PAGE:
Whatcha Say, Eh?

Since we’re on a bit of a Canadian kick this week – it is after all the 150th birthday of our country – I thought I’d delve into the linguistics of our home and native land.  No I don’t mean the French-English thing I mean an idiom that every comedian – particularly non-Canadians – seems to think is hysterically funny.  Those two little letters that has come to define a Canadian accent for the world though I myself have seldom heard it used and never use it myself.

Again we have to thank the CBC for enlightenment (even though I am pedantic enough to note that though Oliver Goldsmith was Anglo-Irish She Stoops to Conquer hardly qualifies as an “Irish” play) and entertainment, and my friend Cathy for bringing this little video to my attention.  She a fine lady, eh?

On this day in 1534:  Jacques Cartier is the first European to reach Prince Edward Island.


Author: Willym

A senior with the heart of a young'un

7 thoughts on “Whatcha Say, Eh?”

  1. I love this. Old New Yorkers (New York CITY New Yorkers) said “see” where Canadians say “eh.” So, I was talking to this cabbie, see. But I don’t remember anyone very talking aBOAT it (yes, that was a Canadian “ou”).

    1. I honestly don’t know anyone who says “aboot” or “aboat” – I’ve always heard it as “abowt” the “ou” sounding like an “ow”.

  2. There’s another factor in Canadian “eh” usage that doesn’t really get mentioned or discussed in any depth. There’s a very real working class and lower educational basis among those who use “eh” a lot. That may be why you have seldom heard it used and never use it yourself, as you note. My impression from your blog and stories of your younger days is that you’re from a very well educated, middle class background. Now, I am not. So I grew up hearing everyone around me saying “eh” constantly. And, although I am now also well-educated and middle-class, I continue to use it as a way of staying in touch with and paying tribute to my roots, to where I came from. Believe me, in many of the circles in which I now move, I’m the only one who does, eh?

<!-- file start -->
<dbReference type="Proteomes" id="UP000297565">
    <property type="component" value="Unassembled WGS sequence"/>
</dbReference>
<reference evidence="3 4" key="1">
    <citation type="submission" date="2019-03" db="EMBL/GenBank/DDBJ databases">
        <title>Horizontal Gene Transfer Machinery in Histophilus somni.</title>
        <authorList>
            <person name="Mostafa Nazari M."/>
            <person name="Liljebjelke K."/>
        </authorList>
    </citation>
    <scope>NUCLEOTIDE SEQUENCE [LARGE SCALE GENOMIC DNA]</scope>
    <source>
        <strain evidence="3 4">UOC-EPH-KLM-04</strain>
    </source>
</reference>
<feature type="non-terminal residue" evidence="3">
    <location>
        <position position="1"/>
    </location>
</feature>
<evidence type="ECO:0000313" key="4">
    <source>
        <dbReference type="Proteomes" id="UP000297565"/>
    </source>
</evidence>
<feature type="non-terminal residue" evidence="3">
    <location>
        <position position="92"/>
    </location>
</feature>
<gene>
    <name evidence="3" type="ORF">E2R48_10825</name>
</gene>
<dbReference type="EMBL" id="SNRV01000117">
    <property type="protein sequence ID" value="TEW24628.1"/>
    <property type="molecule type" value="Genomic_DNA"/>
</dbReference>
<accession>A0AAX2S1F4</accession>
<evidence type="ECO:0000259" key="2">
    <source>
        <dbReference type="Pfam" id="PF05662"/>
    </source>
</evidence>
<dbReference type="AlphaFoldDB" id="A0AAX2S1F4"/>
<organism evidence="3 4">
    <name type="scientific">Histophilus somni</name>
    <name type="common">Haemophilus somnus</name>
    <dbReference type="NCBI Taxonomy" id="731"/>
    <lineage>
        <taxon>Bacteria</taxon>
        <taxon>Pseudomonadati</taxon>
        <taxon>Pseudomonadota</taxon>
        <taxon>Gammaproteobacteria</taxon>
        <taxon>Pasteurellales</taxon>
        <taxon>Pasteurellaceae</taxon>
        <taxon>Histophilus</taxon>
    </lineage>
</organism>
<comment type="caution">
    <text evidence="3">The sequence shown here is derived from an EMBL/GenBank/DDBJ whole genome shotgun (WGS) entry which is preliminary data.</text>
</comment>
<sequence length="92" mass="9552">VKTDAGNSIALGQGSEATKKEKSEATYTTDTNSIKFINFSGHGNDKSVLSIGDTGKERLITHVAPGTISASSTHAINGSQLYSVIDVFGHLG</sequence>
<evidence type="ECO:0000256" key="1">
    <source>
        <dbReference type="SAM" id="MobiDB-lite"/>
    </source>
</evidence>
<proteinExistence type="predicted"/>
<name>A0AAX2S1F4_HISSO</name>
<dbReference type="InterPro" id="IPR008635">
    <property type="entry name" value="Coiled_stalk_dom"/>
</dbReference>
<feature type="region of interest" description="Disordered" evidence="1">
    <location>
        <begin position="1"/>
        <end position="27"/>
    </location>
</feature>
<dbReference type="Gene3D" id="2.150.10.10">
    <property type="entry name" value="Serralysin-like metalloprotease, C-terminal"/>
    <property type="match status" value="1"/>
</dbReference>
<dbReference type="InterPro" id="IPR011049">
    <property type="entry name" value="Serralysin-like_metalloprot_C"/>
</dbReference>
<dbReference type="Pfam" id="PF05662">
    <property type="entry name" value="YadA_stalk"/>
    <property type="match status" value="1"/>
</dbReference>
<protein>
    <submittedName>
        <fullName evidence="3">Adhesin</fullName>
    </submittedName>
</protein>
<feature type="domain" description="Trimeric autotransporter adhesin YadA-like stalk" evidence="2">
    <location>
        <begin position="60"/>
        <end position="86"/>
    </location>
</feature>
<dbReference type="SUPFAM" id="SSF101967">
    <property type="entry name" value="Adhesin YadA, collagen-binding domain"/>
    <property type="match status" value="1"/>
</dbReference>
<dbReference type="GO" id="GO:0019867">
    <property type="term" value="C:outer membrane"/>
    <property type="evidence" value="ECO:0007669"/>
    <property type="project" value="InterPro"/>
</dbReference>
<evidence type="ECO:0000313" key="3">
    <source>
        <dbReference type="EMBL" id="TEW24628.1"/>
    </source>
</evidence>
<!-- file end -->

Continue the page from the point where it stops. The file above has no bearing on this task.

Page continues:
1. YES! I taught school in Winnipeg for 20-odd years in a working-class district, and ‘eh!’ was something I heard every day. It was very prevalent in the Native/Métis population.

    2. Not something I had thought about but you may have a point. Actually my background is working class and until I was 7 or 8 fairly rural. Now mind you elocution was part of our curriculum in grade school as our community, as it built up, was largely post-war immigrants. Also my mother was Irish so that idiom wasn’t in her vocabulary. And though I use to be ashamed to admit it I’m a high school drop-out; I never did finished my grade 13 but my father was a firm believer in reading and both my parents seemed to encourage my odd – for our community and social statues – interest in the arts. I was very fortunate in that.

  3. Too quick with the nimble fingers on the keyboard? On this day should it not be 1534? Cartier was the first to complain that “the heat is considerable” when he visited the Island at the end of June 1534.

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